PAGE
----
In The Netherlands, a Dutch variant of ACT was developed: 'function-ACT (FACT) [7]. FACT teams are delivering service for the total group of SMI patients in a region, where ACT only covers the 20% most severely ill subgroup. In FACT teams, care intensity can be upgraded when needed. Therefore, FACT combines two approaches within one multidisciplinary recovery-oriented team: (a) individual case management and home visits for extensive care SMI-patients who are mostly stable; (b) shared caseload with intensive full ACT approach for patients in need for intensive care. The latter group receives care according to ACT directives including daily review in staff meetings. When, over time, the care needs of these patients change, they remain in the same multidiscipli-nary team (continuity of care). Members of FACT teams conduct a style of assertive outreach by paying both announced and unannounced home visits to both groups of patients, and by using supportive legal measures when needed [8]. Compared to ACT, FACT is a more versatile and comprehensive care system with continuity of care as an important component. The FACT teams are in charge during both outpatient episodes and admission and decide on discharge [7]. Thus, FACT teams serve a diverse population of SMI patients with various levels of need for care. On the other hand, "classic" ACT serves only those SMI patients who are in crisis or have the highest needs for care. As intensive care patients need more guidance than more stable patients do, the average frequency of contacts in a FACT team is lower and the number of patients per team is higher than in an ACT team. Although FACT was developed for the Dutch mental health care system, it has been noted that its features may also be applicable in other countries, such as the U.S. [9].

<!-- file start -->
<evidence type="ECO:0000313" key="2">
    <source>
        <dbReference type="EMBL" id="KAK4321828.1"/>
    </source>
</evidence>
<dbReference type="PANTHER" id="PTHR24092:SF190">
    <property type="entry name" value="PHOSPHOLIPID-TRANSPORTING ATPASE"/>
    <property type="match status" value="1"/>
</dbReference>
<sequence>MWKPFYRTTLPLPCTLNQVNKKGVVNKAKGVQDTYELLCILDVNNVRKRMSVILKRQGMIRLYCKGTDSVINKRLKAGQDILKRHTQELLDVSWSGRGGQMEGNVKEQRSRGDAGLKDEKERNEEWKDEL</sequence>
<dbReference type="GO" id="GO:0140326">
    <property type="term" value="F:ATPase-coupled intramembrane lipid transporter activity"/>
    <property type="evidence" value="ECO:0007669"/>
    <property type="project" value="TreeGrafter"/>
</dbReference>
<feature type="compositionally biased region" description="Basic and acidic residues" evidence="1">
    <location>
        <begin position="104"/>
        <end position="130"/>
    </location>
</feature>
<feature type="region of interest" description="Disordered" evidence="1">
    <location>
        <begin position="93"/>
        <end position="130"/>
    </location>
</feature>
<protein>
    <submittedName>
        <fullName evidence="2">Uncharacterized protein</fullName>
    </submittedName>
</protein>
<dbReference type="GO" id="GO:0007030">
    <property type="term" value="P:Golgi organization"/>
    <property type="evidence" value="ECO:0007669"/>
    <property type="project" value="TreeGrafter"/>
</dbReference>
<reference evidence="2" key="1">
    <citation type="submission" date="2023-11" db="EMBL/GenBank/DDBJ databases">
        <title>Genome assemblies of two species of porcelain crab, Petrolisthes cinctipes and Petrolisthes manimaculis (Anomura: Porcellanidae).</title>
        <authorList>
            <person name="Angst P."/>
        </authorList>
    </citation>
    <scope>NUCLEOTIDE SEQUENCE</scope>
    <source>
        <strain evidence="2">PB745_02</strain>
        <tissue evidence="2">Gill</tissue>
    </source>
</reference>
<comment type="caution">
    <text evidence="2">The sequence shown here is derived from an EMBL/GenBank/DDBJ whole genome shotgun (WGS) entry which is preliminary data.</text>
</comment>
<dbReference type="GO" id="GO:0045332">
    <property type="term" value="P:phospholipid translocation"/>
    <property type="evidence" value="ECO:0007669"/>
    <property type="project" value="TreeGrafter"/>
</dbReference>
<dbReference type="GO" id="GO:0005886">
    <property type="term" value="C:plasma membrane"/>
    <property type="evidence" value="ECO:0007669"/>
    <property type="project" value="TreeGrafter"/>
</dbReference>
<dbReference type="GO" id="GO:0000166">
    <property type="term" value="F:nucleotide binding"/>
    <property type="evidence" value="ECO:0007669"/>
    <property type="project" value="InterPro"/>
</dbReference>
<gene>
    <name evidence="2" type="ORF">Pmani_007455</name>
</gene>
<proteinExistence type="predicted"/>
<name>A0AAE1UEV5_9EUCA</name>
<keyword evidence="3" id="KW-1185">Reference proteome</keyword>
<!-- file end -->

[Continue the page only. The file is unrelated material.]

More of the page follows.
Only a few European studies have assessed effectiveness of ACT or FACT. In Europe, effects of ACT are not as positive as suggested in early U.S. work. Some European studies have found a beneficial effect for ACT in length and number of hospitalizations [10-14], continuity of care [11,15-17], psychopathology [18-21], social functioning [19] or housing stability ([14]. However, these beneficial effects are not always significantly superior to the effect of other community-based treatments. In The Netherlands, Dekker and colleagues [12] conducted one of the few RCT